In 1970, University of Minnesota student Jack Baker tried unsuccessfully to get a marriage license in Hennepin County. He wanted to marry another man.
Although that was 45 years ago, Minneapolis attorney Marshall Tanick says in a Star Tribune commentary that the upcoming U.S. Supreme Court deliberations on gay marriage can be traced back to the Baker’s legal challenge in the case.
A Hennepin County district judge dismissed the [Baker] lawsuit on grounds that state marriage law at the time limited lawful unions to couples of opposite genders. The Minnesota Supreme Court upheld that determination, prodded by an impassioned plea from the Hennepin County attorney’s office, which defended the clerk’s action, warning the justices of the “extreme and unresolveable difficulty” that would ensue if they were to “undermine the law of the Creator.”
A year later, the U.S. Supreme Court declined to hear the case, saying: “The appeal is dismissed for want of a substantial federal question.”
Flash forward to the upcoming Supreme Court oral arguments on same-sex marriage. Tanick writes:
The Baker case will undoubtedly be at or near the epicenter of the arguments to be made by the respective parties on April 28.
And he writes:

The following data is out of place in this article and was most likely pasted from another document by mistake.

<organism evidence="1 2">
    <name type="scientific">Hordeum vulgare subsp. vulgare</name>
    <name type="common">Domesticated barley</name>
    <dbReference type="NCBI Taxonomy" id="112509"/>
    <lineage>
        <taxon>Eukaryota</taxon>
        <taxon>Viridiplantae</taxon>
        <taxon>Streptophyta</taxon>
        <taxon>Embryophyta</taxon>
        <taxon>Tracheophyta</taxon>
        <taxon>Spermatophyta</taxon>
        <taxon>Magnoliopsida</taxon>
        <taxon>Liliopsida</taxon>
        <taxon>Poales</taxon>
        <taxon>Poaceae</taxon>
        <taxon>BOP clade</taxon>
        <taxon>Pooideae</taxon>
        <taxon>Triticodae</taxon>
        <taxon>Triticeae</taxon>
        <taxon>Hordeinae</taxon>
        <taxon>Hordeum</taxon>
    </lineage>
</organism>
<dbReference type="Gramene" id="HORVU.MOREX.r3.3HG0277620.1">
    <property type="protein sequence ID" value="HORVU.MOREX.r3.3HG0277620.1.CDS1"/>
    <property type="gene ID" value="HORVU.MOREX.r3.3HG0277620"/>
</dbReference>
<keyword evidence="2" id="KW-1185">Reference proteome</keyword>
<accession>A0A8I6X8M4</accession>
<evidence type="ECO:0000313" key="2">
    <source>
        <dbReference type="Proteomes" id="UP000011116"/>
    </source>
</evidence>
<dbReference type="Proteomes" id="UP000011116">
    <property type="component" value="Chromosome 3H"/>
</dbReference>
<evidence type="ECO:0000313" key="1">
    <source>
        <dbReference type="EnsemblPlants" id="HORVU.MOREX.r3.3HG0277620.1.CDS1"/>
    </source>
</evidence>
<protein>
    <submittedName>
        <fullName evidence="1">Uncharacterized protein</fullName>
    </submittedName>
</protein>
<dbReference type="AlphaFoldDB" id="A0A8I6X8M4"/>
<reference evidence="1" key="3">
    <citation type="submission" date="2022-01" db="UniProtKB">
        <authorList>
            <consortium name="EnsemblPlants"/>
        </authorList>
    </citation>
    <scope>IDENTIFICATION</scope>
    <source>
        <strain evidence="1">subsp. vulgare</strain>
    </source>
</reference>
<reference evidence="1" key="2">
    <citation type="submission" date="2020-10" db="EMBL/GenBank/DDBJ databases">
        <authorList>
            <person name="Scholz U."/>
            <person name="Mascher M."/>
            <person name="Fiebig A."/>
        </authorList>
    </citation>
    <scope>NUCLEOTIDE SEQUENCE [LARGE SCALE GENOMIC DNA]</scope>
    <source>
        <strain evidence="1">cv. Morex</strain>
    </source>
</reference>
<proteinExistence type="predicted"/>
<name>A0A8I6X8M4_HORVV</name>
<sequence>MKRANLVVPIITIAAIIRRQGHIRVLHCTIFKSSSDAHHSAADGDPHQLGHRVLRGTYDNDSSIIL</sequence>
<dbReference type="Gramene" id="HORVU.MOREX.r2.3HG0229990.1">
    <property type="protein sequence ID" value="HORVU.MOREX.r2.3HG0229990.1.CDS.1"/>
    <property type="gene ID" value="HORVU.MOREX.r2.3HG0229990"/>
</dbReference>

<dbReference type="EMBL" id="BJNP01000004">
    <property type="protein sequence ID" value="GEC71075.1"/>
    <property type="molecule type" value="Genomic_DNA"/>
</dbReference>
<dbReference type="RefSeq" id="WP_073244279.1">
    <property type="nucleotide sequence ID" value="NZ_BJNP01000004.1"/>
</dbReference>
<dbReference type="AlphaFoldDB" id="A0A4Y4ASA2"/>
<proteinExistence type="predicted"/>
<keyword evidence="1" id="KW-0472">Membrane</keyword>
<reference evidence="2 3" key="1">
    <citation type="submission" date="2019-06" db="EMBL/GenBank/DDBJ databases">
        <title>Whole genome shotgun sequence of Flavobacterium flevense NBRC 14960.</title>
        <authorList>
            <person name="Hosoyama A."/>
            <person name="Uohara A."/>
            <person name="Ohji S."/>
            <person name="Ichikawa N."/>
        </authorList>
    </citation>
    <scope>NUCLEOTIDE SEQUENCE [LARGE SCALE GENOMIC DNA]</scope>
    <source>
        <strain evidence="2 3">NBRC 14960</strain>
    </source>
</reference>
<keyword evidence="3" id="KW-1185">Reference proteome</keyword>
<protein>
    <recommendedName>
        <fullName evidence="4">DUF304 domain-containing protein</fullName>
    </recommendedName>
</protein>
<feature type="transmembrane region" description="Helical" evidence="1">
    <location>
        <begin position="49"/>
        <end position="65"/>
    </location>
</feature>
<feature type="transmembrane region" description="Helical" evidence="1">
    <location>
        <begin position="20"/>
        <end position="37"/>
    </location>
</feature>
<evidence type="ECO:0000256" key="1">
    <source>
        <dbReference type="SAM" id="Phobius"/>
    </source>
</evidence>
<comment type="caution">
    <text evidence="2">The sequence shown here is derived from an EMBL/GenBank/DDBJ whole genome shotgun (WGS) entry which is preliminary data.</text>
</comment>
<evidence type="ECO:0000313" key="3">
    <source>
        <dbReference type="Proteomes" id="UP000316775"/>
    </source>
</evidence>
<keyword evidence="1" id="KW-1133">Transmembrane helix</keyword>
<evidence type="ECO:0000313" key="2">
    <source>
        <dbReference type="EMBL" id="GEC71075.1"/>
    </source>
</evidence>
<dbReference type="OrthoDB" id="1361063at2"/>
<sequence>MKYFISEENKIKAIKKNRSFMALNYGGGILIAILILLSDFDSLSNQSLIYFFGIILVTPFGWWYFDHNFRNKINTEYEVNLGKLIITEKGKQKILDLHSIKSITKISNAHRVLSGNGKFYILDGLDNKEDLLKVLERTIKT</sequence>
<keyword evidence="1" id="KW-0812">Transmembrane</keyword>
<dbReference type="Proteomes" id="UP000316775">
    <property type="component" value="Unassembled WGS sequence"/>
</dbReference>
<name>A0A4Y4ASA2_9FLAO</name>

The litigation now before the Supreme Court comes at time when same-sex marriage equality is no longer the laughingstock it was at the time the Baker case was moving through the Minnesota judicial system. About 31 states and the District of Columbia, encompassing close to 80 percent of the population of the United States, now allow same-sex marriages. Public opinion polls, which hovered at about one-third support for gay marriage as recently as five years ago, have flipped, particularly among younger people. A slim but growing majority of the total public now supports gay marriages, with an astonishing 80 percent of those 18-29 voicing approval, has been a long and difficult road for supporters of same-sex marriage. While the original claimants did not have a prayer, most savants, even some who deride the concept, anticipate that the Supreme Court may very well invalidate the prohibition remaining in effect in the 13 states that still forbid same-sex marriages. They expect the justices to give a favorable answer to the prayers of those who have, in the wake of Baker, been waiting for 45 years.